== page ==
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For Questions That Don't Merit Their Own Thread


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3 hours ago, StrandedonEarth said:

Not only that, but the faster you go the more massive you get, requiring constantly increasing thrust to maintain a constant acceleration 

But for you on-board time gets slower so you still feel the same acceleration. It's just everybody else who thinks your acceleration is reducing.

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9 hours ago, StrandedonEarth said:

Not only that, but the faster you go the more massive you get, requiring constantly increasing thrust to maintain a constant acceleration 

Pretty sure that relativistic mass was a mistake in special relativity that needed to be corrected in general relativity.  My understanding is that Newton's second law should really be F=dp/dt (derivative of momentum) and that momentum increases to infinity.  Velocity is then scaled by the Lorentz equations to asymptotically approach c.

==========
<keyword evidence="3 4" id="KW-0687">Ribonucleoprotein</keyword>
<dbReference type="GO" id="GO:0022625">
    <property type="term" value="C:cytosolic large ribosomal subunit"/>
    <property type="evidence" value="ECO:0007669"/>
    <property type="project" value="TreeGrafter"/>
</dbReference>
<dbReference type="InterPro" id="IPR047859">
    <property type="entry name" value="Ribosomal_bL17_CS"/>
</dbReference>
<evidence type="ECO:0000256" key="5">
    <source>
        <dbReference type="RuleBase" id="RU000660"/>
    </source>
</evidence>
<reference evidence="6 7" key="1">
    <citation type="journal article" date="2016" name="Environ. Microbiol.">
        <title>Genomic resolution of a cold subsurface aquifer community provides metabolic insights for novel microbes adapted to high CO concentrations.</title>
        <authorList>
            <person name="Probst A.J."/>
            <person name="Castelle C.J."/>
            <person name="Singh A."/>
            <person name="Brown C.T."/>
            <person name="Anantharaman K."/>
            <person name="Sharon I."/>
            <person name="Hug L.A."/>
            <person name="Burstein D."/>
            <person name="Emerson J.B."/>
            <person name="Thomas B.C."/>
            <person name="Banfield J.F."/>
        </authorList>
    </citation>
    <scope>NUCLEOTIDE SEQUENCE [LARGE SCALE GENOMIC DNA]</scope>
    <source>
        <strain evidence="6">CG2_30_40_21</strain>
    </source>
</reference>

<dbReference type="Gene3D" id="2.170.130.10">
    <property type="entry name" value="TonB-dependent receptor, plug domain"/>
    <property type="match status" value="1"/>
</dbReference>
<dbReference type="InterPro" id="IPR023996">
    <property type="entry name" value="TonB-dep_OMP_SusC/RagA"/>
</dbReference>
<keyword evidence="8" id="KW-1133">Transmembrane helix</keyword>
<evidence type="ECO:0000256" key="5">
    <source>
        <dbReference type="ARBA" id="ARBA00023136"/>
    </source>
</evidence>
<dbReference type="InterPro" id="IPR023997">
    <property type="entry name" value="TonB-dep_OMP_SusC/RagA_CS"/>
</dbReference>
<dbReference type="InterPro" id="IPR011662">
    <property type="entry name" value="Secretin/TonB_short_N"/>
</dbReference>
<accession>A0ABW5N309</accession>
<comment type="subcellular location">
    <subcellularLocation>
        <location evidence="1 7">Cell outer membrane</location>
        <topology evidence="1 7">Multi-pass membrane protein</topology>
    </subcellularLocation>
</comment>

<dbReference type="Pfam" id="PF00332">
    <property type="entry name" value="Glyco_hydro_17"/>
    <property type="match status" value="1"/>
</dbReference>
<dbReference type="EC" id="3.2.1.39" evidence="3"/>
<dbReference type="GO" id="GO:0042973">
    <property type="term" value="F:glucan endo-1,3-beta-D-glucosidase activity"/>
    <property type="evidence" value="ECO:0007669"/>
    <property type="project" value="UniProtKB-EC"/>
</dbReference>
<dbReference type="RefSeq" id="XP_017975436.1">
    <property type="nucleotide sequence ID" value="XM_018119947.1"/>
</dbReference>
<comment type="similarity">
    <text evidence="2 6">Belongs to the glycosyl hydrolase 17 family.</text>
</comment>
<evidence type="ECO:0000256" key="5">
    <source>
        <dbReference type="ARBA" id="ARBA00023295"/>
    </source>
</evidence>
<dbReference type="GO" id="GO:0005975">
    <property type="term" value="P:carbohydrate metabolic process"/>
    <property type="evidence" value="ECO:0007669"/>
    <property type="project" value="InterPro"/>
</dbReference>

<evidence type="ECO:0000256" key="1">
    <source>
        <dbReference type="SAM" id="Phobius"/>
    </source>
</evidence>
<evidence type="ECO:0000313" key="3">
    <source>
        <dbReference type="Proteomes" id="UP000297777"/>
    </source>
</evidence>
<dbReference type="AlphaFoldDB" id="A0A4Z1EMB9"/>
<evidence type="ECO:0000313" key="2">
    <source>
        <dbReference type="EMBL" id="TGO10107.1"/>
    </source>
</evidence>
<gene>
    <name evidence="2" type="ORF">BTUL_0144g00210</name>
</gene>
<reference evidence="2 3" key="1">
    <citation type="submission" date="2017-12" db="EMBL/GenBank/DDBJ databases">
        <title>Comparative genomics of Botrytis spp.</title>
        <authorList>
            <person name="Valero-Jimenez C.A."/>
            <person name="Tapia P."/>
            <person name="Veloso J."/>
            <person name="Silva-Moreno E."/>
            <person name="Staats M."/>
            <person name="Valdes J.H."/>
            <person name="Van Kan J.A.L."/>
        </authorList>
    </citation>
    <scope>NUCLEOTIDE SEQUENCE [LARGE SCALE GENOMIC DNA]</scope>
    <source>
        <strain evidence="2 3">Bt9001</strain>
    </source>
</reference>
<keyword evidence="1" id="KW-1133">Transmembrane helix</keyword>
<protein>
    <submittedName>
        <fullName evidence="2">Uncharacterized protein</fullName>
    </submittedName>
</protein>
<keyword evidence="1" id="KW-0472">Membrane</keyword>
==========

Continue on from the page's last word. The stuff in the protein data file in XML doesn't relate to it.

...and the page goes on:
If you assume "relativistic mass" under general relativity you then have issues of high-speed massive objects becoming black holes and then leaving said hole.  This confused me for awhile as some physics professors at my college refused to teach F=ma (although my first semester prof did) so at least half the class refused to accept such an equation.  When I realized the black hole bit I looked up the rest it became more clear.

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1. Can IR sensors used on ballistic missile early warning satellites pick up any hot heat signature, or only missiles/rockets?

I am aware they can see Tu-22Ms going on full afterburner, but I am wondering if they would be able to see a direct ascent interceptor (like SM-3) being fired at them. Discount the SC-19 as that is based on the DF-21 and thus would be very visible.

2. What are the prospects of using very small satellites (cubesat or perhaps even smaller sats) as co-orbital interceptors?